The epic (over nine minutes) music superstars mini-film is apparently the story of a bad girl (Gaga) released from prison by her housewife (Bey) in serious style. And we’re not just talking about his killer ensemble. Queen Bey stops in the iconic flame-licked “P — y Wagon”, which Uma Thurman’s Bride character drove in Quentin Tarantino’s Kill Bill 1.
Beastie Boys, “Sabotage” (1994)
Spike Jonze paid homage to classic 1970s crime shows in this video in which Nathan Wind (MCA), Vic Colfari (Ad-Rock) and Alasondro AlegrÃ© (Mike D) drive their heavy sedans through the garbage, slide and jump to through their hoods, grab some air and perform evasive maneuvers in the city streets as they burn rubber in an attempt to catch Sir Stewart Wallace (also MCA) in the act.
Sammy Hagar, “I Can’t Drive 55” (1984)
Before becoming Van Halen’s lead singer and a tequila entrepreneur, the Red Rocker was known for his heart-wrenching guitar skills and that solo hit, supposedly inspired by Hagar who got arrested for traveling seven miles beyond. above the national speed limit of 55 mph at the time. upstate New York, which led him to pronounce the title of the now famous song to The Cop. The video was shot at the Saugus Speedway in Santa Clarita, Calif., And it shows Hagar racing in a black Ferarri BB512i before taking it out onto a desert road to really let loose. “One foot on the brake and one on the accelerator / There is too much traffic, I cannot pass,” he sings, using the gear lever before being dragged to court.
Dr. Dre feat. Snoop Dogg, “Nuthin ‘but a’ G ‘Thang” (1992)
The visual of the legendary single from Dre’s debut solo album, The Chronicle, was directed by the former NWA rapper and opens with his arrival at Snoop in his custom lowrider. After waking up her boyfriend, they arrive at a barbecue where they join a horde of other auto enthusiasts bouncing and tilting their rides on two wheels through LA.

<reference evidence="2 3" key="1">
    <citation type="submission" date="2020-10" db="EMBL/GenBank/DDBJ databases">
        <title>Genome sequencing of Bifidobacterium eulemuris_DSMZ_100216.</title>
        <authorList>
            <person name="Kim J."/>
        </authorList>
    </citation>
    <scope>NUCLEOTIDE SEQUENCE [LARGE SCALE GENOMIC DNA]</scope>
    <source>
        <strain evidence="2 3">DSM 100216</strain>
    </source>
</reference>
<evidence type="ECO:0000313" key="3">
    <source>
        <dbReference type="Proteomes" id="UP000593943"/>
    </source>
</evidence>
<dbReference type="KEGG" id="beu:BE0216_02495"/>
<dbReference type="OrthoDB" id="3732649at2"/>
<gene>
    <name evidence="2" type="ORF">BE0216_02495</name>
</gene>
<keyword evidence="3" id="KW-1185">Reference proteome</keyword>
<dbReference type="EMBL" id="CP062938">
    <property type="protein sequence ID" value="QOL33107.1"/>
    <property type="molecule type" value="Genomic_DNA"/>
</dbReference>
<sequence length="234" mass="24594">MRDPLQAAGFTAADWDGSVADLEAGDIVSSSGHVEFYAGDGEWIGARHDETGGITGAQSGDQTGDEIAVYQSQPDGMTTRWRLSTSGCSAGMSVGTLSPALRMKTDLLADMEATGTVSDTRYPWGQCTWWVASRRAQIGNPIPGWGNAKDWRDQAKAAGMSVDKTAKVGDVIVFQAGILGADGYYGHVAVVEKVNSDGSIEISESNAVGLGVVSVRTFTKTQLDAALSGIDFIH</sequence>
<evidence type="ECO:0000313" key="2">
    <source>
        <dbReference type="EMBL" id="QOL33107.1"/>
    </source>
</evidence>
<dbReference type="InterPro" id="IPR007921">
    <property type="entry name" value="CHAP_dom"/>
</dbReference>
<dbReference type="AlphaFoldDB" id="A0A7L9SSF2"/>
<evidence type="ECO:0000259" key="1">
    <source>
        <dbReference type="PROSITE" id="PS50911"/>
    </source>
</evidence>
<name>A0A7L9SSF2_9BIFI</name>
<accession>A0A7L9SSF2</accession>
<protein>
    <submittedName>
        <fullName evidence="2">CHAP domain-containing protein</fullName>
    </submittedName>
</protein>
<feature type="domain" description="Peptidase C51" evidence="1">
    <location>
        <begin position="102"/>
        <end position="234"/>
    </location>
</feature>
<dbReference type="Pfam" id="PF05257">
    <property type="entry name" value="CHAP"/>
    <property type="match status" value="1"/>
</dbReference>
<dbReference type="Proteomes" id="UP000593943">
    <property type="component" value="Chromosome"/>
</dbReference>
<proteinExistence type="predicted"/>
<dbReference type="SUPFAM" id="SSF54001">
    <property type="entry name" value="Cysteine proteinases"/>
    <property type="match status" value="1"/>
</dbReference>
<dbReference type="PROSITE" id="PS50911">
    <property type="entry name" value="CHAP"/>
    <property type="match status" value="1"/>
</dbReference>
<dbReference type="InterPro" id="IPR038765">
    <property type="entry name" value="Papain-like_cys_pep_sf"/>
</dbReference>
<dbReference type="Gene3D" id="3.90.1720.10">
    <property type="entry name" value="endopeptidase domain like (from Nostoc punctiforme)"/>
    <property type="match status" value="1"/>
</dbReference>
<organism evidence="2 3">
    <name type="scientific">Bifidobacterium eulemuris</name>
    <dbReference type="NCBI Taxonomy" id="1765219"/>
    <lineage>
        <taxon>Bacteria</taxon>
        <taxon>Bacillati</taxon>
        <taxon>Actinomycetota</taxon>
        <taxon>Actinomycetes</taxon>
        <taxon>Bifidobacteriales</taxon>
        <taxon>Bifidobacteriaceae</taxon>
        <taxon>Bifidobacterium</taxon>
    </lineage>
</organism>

Rihanna, “Shut Up and Drive” (2007)
This clip directed by Anthony Mandler for the song with endless metaphors of cars as sex opens with RihRih stopping at a junkyard in his red Ferrari as a gang of female mechanics get to work in the warehouse full of deceived rides. And although it may sound like a Fast and furious outtake, even this gears-and-girls franchise never managed to pull off a sexy dance routine involving a sultry polish of the car in hot pants and low-cut jeans. There’s also, of course, a drag race, with Rihanna dropping the flag in her barely-there leather jacket and short-shorts outfit singing, “Because it’s 0-60 in 3.5 / Baby, you got the keys / Now shut up and drive. “
Judas Priest, “On the Road to the Highway” (1981)
British metal legends start the low-budget video of this hymn with raised fists on a setting painted to look like a two-lane desert road at dusk before singer Rob Halford rushes through the middle of a rural road for shout encouragement to her band mates as they check their hair one last time before peeling it in their vintage hot rods.
OK GO, “Need / Obtain” (2012)